If you are still reading closely, after having arrived at the name Richard Dawson, congratulations on completing the prior task. I assume that the name may not have readily illuminated in your mind; that some focus may have been robbed from your other cognitive sensitivities; that your further reading may have been interrupted by your steady determination to remember his name. Others may have validly assumed that they would quickly discover his name by continued reading, while others still may have simply abandoned the task. Under either case, the reader embodies the very spirit of this article which intends to make a convincing case against the over-nuanced, -simplified matter of choice. Your behavior here has likely been the consequence of replicated exposure to value-based mechanisms which have indelibly, even subconsciously informed you whether the reward attending the former task would justify the toil. The outcome here is relevant only insofar as it reveals the means by which you are efficient.
Imagine, for example, one’s competitors in an athletic event who have encouraged him to train religiously each day of the week or a sibling rivalry which continues to inspire the twins to assume their respective positions in the household, whether as the academic, the athlete, or the contrarian, even some combination thereof.
There are infinite examples of these behavioral responses to interpersonal, inter-environmental circumstances which personally warrant the individual’s actions. There may be, however, no specific facet of hyperconscious awareness which allows the individual to actively manipulate or “choose” his course beyond the relative scale of comparability afforded to him by his present circumstances and his inertial, marginal-advantage-seeking disposition toward self-preservation through effortful, expensive value-added behaviors: these are the means toward common ends which include scaled subsistence across varied quantities and qualities, spanning diet, personal and proprietary aesthetics, expectation or transference of opinion, and countless specific subsets of broadly reputation- and welfare-focused outcomes.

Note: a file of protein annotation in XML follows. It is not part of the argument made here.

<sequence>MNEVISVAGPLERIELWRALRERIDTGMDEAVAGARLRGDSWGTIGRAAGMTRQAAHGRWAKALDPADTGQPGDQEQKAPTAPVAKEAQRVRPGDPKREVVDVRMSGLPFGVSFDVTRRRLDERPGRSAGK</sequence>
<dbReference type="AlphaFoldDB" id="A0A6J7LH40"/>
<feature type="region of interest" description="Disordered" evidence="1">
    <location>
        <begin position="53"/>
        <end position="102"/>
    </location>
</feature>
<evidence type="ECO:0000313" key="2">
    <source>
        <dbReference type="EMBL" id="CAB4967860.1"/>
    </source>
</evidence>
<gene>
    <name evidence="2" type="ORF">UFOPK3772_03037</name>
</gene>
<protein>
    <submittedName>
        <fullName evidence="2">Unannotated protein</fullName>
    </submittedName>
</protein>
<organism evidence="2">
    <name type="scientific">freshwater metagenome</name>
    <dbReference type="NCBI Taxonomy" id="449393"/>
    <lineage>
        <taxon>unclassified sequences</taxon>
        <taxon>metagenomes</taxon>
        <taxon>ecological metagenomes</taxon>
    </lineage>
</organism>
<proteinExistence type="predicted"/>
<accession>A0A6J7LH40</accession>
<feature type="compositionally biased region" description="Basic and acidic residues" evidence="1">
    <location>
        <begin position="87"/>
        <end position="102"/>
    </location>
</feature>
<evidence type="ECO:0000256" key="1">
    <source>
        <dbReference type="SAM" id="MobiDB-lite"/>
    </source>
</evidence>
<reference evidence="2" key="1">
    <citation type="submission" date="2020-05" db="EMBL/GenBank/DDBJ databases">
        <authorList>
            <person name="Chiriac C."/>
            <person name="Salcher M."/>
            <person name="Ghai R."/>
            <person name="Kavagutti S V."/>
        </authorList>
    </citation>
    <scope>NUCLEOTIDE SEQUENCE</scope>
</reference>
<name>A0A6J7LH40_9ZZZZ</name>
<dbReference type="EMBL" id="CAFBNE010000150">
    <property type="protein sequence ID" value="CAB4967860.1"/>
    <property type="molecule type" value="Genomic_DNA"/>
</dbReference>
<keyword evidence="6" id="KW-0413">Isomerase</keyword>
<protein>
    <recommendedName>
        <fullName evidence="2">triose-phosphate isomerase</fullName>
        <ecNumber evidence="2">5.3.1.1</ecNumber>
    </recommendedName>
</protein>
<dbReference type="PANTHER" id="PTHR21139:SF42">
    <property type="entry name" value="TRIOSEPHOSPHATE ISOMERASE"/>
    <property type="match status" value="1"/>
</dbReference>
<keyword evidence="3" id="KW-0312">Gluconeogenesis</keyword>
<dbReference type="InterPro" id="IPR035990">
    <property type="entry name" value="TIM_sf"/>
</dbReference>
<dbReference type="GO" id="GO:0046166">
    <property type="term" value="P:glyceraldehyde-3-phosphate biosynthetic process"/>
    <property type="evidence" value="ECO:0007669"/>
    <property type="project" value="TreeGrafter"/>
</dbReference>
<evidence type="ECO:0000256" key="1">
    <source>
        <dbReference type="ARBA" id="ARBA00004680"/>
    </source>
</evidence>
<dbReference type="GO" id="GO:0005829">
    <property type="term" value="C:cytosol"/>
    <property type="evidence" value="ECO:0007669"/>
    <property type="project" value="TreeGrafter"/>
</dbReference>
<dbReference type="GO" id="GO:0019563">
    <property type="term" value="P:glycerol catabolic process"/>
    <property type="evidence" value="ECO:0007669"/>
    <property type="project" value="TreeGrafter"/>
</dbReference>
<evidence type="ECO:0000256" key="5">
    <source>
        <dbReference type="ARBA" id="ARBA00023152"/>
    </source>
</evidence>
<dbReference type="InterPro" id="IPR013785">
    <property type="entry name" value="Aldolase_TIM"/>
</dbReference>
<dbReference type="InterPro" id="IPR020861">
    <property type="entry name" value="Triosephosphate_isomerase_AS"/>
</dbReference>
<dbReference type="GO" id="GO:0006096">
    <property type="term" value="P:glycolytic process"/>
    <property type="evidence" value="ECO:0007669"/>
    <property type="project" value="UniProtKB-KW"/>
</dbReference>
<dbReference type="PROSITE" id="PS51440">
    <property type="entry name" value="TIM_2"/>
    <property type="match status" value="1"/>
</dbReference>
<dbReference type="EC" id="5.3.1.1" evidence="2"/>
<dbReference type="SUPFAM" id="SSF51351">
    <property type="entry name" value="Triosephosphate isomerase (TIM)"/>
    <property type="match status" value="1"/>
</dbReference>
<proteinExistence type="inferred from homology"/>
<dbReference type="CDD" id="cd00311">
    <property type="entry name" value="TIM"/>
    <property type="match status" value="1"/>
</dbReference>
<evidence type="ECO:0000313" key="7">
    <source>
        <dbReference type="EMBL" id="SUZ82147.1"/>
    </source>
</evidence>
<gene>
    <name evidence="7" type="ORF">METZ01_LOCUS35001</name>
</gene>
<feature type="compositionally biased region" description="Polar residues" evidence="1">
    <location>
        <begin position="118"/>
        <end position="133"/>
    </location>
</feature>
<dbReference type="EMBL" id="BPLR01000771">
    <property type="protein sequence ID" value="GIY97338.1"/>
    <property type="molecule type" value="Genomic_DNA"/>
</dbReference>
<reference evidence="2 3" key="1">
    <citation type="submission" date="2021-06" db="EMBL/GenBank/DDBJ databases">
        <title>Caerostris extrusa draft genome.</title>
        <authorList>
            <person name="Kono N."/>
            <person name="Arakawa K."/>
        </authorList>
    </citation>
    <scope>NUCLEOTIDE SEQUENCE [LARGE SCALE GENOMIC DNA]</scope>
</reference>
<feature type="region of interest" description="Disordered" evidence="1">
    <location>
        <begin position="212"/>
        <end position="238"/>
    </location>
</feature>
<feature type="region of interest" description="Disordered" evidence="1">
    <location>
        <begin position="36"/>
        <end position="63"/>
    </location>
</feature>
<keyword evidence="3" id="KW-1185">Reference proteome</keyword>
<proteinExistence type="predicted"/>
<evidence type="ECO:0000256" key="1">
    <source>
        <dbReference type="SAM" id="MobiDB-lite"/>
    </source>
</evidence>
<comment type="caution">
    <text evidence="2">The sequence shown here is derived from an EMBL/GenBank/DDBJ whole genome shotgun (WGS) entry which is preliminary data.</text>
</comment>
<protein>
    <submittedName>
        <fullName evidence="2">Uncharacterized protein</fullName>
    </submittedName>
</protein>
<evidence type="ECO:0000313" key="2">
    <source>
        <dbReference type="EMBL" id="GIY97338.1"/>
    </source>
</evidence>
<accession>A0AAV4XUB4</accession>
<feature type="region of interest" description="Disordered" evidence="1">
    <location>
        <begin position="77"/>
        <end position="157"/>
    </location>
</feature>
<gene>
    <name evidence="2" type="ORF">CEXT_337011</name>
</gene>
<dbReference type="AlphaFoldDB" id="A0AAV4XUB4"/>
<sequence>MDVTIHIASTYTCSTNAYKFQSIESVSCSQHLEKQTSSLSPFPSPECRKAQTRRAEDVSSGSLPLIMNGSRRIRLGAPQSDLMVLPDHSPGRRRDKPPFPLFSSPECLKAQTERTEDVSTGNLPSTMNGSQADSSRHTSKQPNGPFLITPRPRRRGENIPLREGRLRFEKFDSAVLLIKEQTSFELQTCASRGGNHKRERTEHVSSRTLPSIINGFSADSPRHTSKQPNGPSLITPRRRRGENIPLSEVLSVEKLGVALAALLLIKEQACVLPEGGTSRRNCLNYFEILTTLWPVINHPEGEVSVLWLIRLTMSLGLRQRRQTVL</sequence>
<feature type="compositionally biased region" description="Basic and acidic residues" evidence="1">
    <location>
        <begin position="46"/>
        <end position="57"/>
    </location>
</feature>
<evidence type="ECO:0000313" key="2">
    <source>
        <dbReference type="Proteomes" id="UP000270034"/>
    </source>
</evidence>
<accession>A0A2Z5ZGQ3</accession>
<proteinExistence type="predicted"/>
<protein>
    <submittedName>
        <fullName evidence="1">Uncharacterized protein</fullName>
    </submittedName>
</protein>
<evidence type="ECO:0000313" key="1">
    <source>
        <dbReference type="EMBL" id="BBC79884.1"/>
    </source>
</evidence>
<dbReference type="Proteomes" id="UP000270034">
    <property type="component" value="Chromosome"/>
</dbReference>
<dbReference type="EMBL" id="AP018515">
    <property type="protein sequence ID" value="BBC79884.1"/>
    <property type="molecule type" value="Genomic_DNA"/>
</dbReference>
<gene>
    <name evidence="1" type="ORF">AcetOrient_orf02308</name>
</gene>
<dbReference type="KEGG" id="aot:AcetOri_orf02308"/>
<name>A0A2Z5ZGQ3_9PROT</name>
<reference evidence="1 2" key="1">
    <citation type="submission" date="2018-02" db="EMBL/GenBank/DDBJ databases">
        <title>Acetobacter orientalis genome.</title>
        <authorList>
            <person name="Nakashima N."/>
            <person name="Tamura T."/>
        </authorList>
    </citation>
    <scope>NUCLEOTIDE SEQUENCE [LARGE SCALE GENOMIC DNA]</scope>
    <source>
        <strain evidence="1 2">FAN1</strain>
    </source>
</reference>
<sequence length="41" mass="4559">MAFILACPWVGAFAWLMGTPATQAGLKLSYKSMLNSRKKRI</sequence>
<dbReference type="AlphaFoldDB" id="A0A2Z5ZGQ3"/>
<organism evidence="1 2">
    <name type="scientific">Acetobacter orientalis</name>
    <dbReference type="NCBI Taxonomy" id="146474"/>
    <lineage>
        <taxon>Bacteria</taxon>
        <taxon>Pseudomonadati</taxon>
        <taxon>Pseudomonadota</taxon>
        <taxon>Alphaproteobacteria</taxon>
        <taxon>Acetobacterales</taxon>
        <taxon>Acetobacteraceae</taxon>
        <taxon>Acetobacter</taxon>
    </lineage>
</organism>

Ultimately, when one learns that a peer has capitalized upon an opportunity to leverage himself to greater advantage, whether by running additional mileage, reading another piece of literature, performing an additional set of push-ups, buying the latest Apple Watch, moving into the more lavish neighborhood, purchasing the newest BMW, or furnishing his home with the latest Bose speakers, designer dinnerware, and living room furniture, that competitor, whether he is formally recognized as such, will prime his peer to accept that these marginal upgrades are truly definitive of his status.
Herein the peer-influenced individual is predetermined to accept this to be the case, as he has already conceded that his life is to be defined this way, especially if he owns and has before worked to achieve the earlier, now obsolete models of these supposed benchmarks. In order to evade these pressures which forge one’s appearance of choice, he would require an exogenous influence to alter his focus. This may take the form of fringe differences or epiphany-style overhauls — whether physical or metaphysical, as in a conversion of thought or behavior by primary influences or a total loss of confidence in those influences — consistent with the enormity of their impressions: a function of ease, compulsion, recognition, and time.